I have to admit I was somewhat skeptical when I heard that Maggie Stiefvater was writing a book about water horses, the creatures from Scottish myth. Water horses, in case you were wondering, are fairly...er...brutal beasties, with a penchant for eating people and/or jumping off cliffs with them on their backs. They didn't strike me as very good story fodder. In a YA market saturated with vampires and werewolves and ghosts, however, I was willing to give The Scorpio Races a go, mainly because I would read the description on a roll of toilet paper if Ms. Stiefvater wrote it.
This book...this is a different book. It doesn't plop you down in the middle of a immediately romantic tale or whisper about magic. No, it's pretty much: so there's this island and there are horses that love you as much as they want to eat you and this boy is really, really good with them. And there's a girl, too, whose life is coming to a fine point because of the horses. So the bones of the story are there for you right from the start: bare and looming and without any question.
But, somehow, the story doesn't unravel in jarring chunks. (That sentence made me a little queasy, how about you?) Instead, it unfolds quietly. The magic and horror of the water horses is commonplace; how the people in the story go about living their lives around the horses is what Stiefvater decided to show us. Sean, the male protagonist, is quiet and steady, with a world of longing and ideas inside his head. His position is desperate in a simple way: he wants to be free of the wealthy man for whom he works--and he wants the water horse with which he wins the races.
The Scorpio Races of the story? A yearly event taking place in November during which folks die--on the backs and at the teeth of the water horses. Winning the race means you live and get a nice monetary reward. There's a whole lot more about the races I could go into, but weirdly enough, the races seemed almost secondary to me by the end, even though they were the beginning and end of the story.
Anyway, vying for the reward is Puck, the female protagonist of the story (Stiefvater once again uses a two-person narrative.) Orphaned by the horses and trying to keep her family together and on the island she loves, she decides to enter the races on her "real" horse.
You've counted two protagonists, right? But I'm going to step in and say that there are actually four. Ish. Collectively or so. There are Sean and Puck, but there are also the water horses and...weirdly...the island of Thisby on which everybody lives. A cold, rocky, sandy place, it's a mixture of warm small-village life and fear of the horses and need of tourists. It reminds me of the island of Skua from Witch's Daughter by Nina Bawden, a book from my childhood that you need to read after you read The Scorpio Races. Stiefvater really outdoes herself with the imagery here; the island feels like a real place where you can go to drink tea and eat bread and watch (from a safe distance) the capall uisce.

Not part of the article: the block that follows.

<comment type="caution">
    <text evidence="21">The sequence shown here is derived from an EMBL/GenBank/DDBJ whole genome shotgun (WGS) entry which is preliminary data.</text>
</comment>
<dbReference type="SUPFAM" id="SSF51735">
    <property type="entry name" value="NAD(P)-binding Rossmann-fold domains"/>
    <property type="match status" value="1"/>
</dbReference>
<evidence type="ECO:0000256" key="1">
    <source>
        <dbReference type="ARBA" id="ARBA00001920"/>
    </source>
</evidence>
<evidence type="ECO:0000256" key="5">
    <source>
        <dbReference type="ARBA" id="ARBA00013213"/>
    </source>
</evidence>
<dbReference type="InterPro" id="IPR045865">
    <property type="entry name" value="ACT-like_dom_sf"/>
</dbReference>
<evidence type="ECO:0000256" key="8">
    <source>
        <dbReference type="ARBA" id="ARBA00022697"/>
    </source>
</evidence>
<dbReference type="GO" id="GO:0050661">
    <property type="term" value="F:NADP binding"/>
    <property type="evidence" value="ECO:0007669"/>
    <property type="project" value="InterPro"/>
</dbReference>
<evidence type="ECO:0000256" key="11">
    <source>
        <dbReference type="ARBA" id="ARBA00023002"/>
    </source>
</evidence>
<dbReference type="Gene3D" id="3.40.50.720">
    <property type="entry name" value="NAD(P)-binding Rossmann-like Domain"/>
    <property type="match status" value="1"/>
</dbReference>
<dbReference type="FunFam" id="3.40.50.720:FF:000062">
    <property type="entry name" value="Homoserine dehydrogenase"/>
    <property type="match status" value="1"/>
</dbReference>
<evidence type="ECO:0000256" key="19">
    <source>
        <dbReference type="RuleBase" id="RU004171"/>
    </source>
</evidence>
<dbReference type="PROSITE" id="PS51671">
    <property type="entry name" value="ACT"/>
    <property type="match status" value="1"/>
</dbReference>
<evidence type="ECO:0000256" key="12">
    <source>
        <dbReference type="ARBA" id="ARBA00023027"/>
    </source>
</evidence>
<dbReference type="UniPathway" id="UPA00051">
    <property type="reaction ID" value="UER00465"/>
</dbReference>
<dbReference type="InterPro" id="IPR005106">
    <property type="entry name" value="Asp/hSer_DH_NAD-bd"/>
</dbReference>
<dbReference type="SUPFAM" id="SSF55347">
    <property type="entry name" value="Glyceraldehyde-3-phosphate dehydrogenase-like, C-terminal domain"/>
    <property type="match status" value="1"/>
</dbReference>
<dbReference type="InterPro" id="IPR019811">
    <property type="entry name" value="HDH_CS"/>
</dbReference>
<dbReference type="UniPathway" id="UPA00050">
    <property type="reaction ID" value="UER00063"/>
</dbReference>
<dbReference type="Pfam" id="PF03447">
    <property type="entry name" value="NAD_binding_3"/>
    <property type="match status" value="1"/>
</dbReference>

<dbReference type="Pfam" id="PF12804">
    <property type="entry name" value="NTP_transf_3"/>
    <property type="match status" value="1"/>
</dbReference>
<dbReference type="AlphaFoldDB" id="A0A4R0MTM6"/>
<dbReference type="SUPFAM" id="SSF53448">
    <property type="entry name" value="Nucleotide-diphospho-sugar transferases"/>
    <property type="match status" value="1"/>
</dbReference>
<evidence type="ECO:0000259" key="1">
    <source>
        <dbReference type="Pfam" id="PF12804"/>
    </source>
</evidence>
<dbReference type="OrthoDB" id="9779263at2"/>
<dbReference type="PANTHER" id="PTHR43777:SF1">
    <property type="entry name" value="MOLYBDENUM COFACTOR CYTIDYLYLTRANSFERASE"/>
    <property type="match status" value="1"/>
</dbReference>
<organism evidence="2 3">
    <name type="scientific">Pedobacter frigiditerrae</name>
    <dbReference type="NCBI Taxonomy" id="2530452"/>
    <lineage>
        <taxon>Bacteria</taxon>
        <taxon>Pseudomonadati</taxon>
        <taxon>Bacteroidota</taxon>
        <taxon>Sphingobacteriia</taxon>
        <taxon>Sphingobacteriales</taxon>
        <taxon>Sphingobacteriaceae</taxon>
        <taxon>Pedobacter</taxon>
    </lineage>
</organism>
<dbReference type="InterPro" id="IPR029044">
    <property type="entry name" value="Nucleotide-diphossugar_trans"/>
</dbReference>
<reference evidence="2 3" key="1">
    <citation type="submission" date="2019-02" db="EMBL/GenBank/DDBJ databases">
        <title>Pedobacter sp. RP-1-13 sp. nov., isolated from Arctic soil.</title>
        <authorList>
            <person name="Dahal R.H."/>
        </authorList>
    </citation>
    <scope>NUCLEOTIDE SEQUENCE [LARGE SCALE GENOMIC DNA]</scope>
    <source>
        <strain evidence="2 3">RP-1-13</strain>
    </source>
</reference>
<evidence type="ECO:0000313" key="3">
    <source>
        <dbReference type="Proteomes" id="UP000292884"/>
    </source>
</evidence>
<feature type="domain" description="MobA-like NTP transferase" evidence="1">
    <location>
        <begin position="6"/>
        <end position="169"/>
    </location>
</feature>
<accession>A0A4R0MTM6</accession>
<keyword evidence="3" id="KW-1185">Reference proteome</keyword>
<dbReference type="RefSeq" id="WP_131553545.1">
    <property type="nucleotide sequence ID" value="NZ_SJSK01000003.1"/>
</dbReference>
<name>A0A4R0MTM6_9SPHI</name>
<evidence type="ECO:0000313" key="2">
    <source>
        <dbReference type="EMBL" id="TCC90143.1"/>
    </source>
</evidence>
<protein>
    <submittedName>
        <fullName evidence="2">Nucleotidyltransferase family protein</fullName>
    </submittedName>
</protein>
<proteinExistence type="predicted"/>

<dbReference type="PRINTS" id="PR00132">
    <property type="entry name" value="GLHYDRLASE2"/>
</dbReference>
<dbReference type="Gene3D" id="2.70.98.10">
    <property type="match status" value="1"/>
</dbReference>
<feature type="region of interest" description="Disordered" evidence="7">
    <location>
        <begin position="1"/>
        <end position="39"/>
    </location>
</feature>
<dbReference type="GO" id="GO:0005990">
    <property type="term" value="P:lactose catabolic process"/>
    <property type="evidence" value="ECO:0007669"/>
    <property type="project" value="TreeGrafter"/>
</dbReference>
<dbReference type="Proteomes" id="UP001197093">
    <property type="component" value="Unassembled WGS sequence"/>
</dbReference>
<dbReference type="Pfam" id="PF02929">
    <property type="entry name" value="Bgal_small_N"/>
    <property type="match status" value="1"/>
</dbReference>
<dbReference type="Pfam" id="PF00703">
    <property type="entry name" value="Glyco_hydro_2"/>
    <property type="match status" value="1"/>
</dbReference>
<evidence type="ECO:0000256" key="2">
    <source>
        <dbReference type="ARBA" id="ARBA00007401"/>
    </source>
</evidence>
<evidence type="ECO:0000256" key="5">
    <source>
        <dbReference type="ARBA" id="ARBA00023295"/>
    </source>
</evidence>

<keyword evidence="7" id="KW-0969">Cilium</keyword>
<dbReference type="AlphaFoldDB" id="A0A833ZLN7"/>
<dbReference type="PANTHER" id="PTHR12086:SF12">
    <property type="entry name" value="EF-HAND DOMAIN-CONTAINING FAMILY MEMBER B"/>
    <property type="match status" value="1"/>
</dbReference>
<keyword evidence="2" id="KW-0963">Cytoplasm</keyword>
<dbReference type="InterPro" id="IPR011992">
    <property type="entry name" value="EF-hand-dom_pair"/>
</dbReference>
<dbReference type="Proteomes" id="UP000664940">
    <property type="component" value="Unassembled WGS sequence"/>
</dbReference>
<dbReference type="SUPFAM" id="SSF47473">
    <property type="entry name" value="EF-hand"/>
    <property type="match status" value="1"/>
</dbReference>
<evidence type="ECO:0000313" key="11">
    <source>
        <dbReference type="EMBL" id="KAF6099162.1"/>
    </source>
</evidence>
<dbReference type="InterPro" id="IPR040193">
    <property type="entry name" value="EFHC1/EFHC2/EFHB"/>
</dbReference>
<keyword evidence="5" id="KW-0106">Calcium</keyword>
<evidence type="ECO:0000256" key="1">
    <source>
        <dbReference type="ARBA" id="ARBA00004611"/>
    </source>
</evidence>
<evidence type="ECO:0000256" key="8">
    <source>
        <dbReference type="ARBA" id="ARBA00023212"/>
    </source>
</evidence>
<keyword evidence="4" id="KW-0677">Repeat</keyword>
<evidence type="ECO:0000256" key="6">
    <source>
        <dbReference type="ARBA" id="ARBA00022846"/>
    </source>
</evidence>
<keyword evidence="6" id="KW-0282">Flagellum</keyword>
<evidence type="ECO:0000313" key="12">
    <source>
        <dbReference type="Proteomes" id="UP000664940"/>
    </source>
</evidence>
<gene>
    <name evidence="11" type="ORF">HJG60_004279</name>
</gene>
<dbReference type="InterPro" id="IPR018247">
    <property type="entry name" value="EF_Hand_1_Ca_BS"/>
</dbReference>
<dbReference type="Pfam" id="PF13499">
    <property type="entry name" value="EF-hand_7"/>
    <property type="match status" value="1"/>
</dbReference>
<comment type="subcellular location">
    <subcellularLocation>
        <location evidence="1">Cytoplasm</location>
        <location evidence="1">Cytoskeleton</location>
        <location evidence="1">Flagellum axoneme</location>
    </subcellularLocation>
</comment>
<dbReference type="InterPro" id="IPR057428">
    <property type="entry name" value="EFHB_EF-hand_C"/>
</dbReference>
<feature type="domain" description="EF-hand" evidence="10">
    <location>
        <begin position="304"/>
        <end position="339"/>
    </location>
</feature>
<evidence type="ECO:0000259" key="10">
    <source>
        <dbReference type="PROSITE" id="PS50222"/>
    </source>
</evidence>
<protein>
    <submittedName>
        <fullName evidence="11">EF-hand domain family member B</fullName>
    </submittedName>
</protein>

The water horses--now THESE are some freaky creatures. You thought werewolves and vampires were creepy? The water horses blow them away...because they are versions of, you know, real horses. The kind that you love and ride on and watch gallop across a pasture. All of that is there in The Scorpio Races, but there's also a good jolt of horror; the water horses drink blood and stalk people and are fully and completely of a kind of magic that we simply haven't seen much in literature. It is old, wild, untouchable magic.
Understand: this isn't a particularly fast read. It doesn't make you feel like you're rushing headlong down a path like some of Stiefvater's other stories have. (Except, maybe, the parts with Puck, who's a rushy little heroine. I love her; she's so tough and real and awkward.) The story develops slowly and takes time to really let you KNOW the characters and UNDERSTAND the folks on the island and their circumstances.
This also isn't the sort of book that you close and say, "Yay! I loved it! Woohoo!" It's the sort of book you put down and say, "Hmmm..."
And then you make a pot of tea and you sip it and say "Hmmm" some more. And then you go put on warm socks because you feel chilly inside. And then you look at the cover (the book is GORGEOUS--Stiefvater's publisher gifts her with beautifully crafted books) and you tap it with your fingers and go outside in the sunshine and ponder myth.
And you realize that the book makes you think of Witch's Daughter and National Velvet and The Secret of Roan Inish and yet it is so totally different from those stories that you love it just for itself.
Yes, I loved this book. I'm glad I read it and I'm glad Stiefvater reached inside herself to write it. Go read it with a cup of tea and a plate of thick, chewy oatmeal cookies.